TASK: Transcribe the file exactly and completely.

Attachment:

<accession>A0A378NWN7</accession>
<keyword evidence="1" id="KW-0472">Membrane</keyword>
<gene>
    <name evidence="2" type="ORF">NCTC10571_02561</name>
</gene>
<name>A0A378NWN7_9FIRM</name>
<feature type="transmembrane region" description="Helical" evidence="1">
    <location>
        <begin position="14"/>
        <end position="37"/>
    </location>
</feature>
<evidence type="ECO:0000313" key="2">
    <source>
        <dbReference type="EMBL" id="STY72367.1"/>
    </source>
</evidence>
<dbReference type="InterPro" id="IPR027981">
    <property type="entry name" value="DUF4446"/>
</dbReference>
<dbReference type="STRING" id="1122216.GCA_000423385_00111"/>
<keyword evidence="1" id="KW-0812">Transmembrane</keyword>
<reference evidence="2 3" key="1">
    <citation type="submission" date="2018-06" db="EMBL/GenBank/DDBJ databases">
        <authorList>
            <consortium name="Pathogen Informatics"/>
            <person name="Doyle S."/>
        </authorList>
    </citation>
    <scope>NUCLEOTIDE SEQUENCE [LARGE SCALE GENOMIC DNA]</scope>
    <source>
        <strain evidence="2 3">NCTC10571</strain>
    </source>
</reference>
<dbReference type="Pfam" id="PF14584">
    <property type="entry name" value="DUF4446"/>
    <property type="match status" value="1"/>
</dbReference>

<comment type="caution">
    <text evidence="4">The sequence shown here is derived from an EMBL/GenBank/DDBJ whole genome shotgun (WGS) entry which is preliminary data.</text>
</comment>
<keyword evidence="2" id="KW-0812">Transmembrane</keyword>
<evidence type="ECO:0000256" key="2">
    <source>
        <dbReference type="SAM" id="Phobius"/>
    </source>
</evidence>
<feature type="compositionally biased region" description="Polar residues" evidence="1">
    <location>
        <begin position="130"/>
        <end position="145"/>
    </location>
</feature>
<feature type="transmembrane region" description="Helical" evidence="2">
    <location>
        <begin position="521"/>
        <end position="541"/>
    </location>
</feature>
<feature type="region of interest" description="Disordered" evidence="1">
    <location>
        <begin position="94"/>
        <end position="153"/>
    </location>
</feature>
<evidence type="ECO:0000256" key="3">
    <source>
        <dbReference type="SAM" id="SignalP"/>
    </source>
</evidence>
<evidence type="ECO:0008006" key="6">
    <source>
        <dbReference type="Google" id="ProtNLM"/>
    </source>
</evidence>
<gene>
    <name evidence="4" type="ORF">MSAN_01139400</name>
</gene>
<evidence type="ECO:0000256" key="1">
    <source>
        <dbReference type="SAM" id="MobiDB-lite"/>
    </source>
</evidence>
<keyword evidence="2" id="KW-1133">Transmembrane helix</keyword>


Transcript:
<accession>A0A378NWN7</accession>
<keyword evidence="1" id="KW-0472">Membrane</keyword>
<gene>
    <name evidence="2" type="ORF">NCTC10571_02561</name>
</gene>
<name>A0A378NWN7_9FIRM</name>
<feature type="transmembrane region" description="Helical" evidence="1">
    <location>
        <begin position="14"/>
        <end position="37"/>
    </location>
</feature>
<evidence type="ECO:0000313" key="2">
    <source>
        <dbReference type="EMBL" id="STY72367.1"/>
    </source>
</evidence>
<dbReference type="InterPro" id="IPR027981">
    <property type="entry name" value="DUF4446"/>
</dbReference>
<dbReference type="STRING" id="1122216.GCA_000423385_00111"/>
<keyword evidence="1" id="KW-0812">Transmembrane</keyword>
<reference evidence="2 3" key="1">
    <citation type="submission" date="2018-06" db="EMBL/GenBank/DDBJ databases">
        <authorList>
            <consortium name="Pathogen Informatics"/>
            <person name="Doyle S."/>
        </authorList>
    </citation>
    <scope>NUCLEOTIDE SEQUENCE [LARGE SCALE GENOMIC DNA]</scope>
    <source>
        <strain evidence="2 3">NCTC10571</strain>
    </source>
</reference>
<dbReference type="Pfam" id="PF14584">
    <property type="entry name" value="DUF4446"/>
    <property type="match status" value="1"/>
</dbReference>

<comment type="caution">
    <text evidence="4">The sequence shown here is derived from an EMBL/GenBank/DDBJ whole genome shotgun (WGS) entry which is preliminary data.</text>
</comment>
<keyword evidence="2" id="KW-0812">Transmembrane</keyword>
<evidence type="ECO:0000256" key="2">
    <source>
        <dbReference type="SAM" id="Phobius"/>
    </source>
</evidence>
<feature type="compositionally biased region" description="Polar residues" evidence="1">
    <location>
        <begin position="130"/>
        <end position="145"/>
    </location>
</feature>
<feature type="transmembrane region" description="Helical" evidence="2">
    <location>
        <begin position="521"/>
        <end position="541"/>
    </location>
</feature>
<feature type="region of interest" description="Disordered" evidence="1">
    <location>
        <begin position="94"/>
        <end position="153"/>
    </location>
</feature>
<evidence type="ECO:0000256" key="3">
    <source>
        <dbReference type="SAM" id="SignalP"/>
    </source>
</evidence>
<evidence type="ECO:0008006" key="6">
    <source>
        <dbReference type="Google" id="ProtNLM"/>
    </source>
</evidence>
<gene>
    <name evidence="4" type="ORF">MSAN_01139400</name>
</gene>
<evidence type="ECO:0000256" key="1">
    <source>
        <dbReference type="SAM" id="MobiDB-lite"/>
    </source>
</evidence>
<keyword evidence="2" id="KW-1133">Transmembrane helix</keyword>